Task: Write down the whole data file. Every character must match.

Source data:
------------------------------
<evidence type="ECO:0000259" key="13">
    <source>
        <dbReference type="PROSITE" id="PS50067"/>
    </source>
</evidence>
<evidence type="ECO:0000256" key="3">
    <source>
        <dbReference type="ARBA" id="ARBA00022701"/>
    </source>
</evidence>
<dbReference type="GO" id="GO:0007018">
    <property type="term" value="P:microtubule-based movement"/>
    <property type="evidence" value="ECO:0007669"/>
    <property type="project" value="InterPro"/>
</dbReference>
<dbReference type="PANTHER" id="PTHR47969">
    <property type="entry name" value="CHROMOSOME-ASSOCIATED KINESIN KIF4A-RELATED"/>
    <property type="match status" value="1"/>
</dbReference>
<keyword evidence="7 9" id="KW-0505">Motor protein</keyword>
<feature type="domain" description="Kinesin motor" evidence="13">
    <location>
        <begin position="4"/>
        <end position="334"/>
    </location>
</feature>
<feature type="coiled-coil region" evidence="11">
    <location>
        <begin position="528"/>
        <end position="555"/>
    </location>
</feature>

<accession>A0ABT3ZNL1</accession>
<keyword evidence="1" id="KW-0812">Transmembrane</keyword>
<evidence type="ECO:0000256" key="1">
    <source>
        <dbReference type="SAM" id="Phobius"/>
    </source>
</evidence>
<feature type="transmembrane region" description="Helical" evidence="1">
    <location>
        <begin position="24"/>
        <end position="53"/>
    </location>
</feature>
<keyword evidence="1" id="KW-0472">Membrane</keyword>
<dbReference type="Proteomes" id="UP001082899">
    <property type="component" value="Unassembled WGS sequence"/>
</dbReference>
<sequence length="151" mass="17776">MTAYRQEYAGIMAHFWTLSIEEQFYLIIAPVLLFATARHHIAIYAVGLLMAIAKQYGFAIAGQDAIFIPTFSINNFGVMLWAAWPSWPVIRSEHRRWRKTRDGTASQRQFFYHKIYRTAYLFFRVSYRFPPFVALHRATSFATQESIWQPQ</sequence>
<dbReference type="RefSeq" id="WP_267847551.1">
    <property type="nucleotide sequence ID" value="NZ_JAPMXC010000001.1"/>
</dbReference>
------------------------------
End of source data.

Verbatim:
<evidence type="ECO:0000259" key="13">
    <source>
        <dbReference type="PROSITE" id="PS50067"/>
    </source>
</evidence>
<evidence type="ECO:0000256" key="3">
    <source>
        <dbReference type="ARBA" id="ARBA00022701"/>
    </source>
</evidence>
<dbReference type="GO" id="GO:0007018">
    <property type="term" value="P:microtubule-based movement"/>
    <property type="evidence" value="ECO:0007669"/>
    <property type="project" value="InterPro"/>
</dbReference>
<dbReference type="PANTHER" id="PTHR47969">
    <property type="entry name" value="CHROMOSOME-ASSOCIATED KINESIN KIF4A-RELATED"/>
    <property type="match status" value="1"/>
</dbReference>
<keyword evidence="7 9" id="KW-0505">Motor protein</keyword>
<feature type="domain" description="Kinesin motor" evidence="13">
    <location>
        <begin position="4"/>
        <end position="334"/>
    </location>
</feature>
<feature type="coiled-coil region" evidence="11">
    <location>
        <begin position="528"/>
        <end position="555"/>
    </location>
</feature>

<accession>A0ABT3ZNL1</accession>
<keyword evidence="1" id="KW-0812">Transmembrane</keyword>
<evidence type="ECO:0000256" key="1">
    <source>
        <dbReference type="SAM" id="Phobius"/>
    </source>
</evidence>
<feature type="transmembrane region" description="Helical" evidence="1">
    <location>
        <begin position="24"/>
        <end position="53"/>
    </location>
</feature>
<keyword evidence="1" id="KW-0472">Membrane</keyword>
<dbReference type="Proteomes" id="UP001082899">
    <property type="component" value="Unassembled WGS sequence"/>
</dbReference>
<sequence length="151" mass="17776">MTAYRQEYAGIMAHFWTLSIEEQFYLIIAPVLLFATARHHIAIYAVGLLMAIAKQYGFAIAGQDAIFIPTFSINNFGVMLWAAWPSWPVIRSEHRRWRKTRDGTASQRQFFYHKIYRTAYLFFRVSYRFPPFVALHRATSFATQESIWQPQ</sequence>
<dbReference type="RefSeq" id="WP_267847551.1">
    <property type="nucleotide sequence ID" value="NZ_JAPMXC010000001.1"/>
</dbReference>